On Sunday May 10th, the approximately 85 million moms that reside in the United States will celebrate Mother's Day. This means a one-day role reversal, where moms get to enjoy all the things kids take for granted - like sleeping in and getting fed. While the special woman in your life is bound to be grateful for making her day special, so will the officials of the United States.

That's because all those "small" presents like flowers, chocolates and jewelry that we buy for mom adds billions of dollars to the economy! According to the National Retail Federation, (NRF), 2015 will be a blockbuster year for gift giving.

A recent poll conducted by the organization indicates that kids of all ages plan to spend an average of $172 USD on gifts this year. This is almost ten dollars higher than what was spent in 2014 and the largest amount since the poll started, 12 years ago. Though the amount may not seem like much, it adds up to an astounding $21.2 billion USD!

Not surprisingly, Mother's Day is the third biggest consumer spending holiday in the US - right after winter holidays and back to school/college season. So what do kids spend all this money on?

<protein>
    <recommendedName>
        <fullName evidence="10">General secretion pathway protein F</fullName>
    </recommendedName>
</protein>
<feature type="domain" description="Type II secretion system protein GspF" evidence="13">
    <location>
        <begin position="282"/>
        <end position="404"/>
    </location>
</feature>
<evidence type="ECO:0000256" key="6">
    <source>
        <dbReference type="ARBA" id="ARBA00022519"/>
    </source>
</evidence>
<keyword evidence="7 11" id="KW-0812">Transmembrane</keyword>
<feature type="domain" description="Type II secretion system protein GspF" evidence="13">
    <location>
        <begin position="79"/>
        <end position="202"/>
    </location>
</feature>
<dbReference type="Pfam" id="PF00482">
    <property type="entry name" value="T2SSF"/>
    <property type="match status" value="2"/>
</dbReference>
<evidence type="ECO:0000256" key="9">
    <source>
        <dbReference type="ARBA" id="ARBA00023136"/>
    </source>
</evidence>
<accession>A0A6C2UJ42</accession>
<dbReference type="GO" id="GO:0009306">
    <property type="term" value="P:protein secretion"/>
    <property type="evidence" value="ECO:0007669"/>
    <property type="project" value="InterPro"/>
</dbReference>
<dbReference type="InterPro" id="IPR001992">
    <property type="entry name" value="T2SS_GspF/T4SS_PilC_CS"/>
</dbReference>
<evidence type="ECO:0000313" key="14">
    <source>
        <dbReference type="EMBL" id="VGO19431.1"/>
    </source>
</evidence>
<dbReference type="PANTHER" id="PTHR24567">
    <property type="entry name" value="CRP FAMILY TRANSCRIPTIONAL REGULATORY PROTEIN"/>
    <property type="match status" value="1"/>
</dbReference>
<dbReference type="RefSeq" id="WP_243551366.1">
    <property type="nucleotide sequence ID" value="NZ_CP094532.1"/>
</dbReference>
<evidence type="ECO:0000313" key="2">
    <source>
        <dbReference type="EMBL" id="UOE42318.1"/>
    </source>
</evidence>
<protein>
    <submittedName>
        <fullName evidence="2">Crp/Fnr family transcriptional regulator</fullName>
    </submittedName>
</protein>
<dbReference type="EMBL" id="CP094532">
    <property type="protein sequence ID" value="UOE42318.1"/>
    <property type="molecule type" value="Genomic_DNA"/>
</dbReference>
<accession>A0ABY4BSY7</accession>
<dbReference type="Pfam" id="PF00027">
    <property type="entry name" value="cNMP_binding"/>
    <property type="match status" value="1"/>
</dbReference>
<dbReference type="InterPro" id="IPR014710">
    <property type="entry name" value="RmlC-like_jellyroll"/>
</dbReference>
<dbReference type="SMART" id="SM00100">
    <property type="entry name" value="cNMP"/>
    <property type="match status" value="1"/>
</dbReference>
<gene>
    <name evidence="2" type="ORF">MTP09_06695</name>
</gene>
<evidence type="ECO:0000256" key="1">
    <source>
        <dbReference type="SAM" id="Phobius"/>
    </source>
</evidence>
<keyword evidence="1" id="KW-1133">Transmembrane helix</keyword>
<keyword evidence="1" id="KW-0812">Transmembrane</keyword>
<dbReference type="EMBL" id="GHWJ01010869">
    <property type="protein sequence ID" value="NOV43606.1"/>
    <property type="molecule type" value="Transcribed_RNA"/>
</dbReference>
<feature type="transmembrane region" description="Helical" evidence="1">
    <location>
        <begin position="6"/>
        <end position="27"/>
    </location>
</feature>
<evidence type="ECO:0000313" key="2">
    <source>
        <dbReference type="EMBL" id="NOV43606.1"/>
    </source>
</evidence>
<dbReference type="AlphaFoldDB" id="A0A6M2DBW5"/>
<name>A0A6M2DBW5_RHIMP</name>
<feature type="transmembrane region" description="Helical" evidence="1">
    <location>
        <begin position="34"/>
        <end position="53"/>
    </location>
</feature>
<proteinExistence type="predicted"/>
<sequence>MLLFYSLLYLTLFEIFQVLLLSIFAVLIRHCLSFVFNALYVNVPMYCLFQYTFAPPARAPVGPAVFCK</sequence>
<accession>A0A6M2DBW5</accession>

As would be expected, jewelry tops the list. Over $4.3 billion USD worth of precious gems are expected to be bestowed on moms this Sunday. With an estimated spend of $3.9 billion USD, flowers, (and other fresh floral products) are not far behind.

Of course, no Mother's Day is complete without a scrumptious brunch for which Americans will fork out another $3.8 billion USD. Electronics, apparel, housewares (for the practical ones) and cds and books round up the list.

While appreciating the special women in our lives by showering them with gifts is great, that was not what Anna Jarvis, who came up with the brilliant idea, had in mind. The Philadelphia teacher was simply trying to fulfill her mother's lifelong desire that moms deserve a special day, when she began her 1907 campaign to convince lawmakers.

It took seven years of relentless lobbying before the US Congress finally declared the second Sunday of May, Mother's Day. Had they known how good it would be for the economy, they would have probably agreed earlier!

But don't let the numbers pressure you into buying extravagant gifts. For while mothers do appreciate them, the thing they would like the most is to relax and spend quality time with their families.

Happy Mother's Day!

Resources:twcnews.com, nrf.com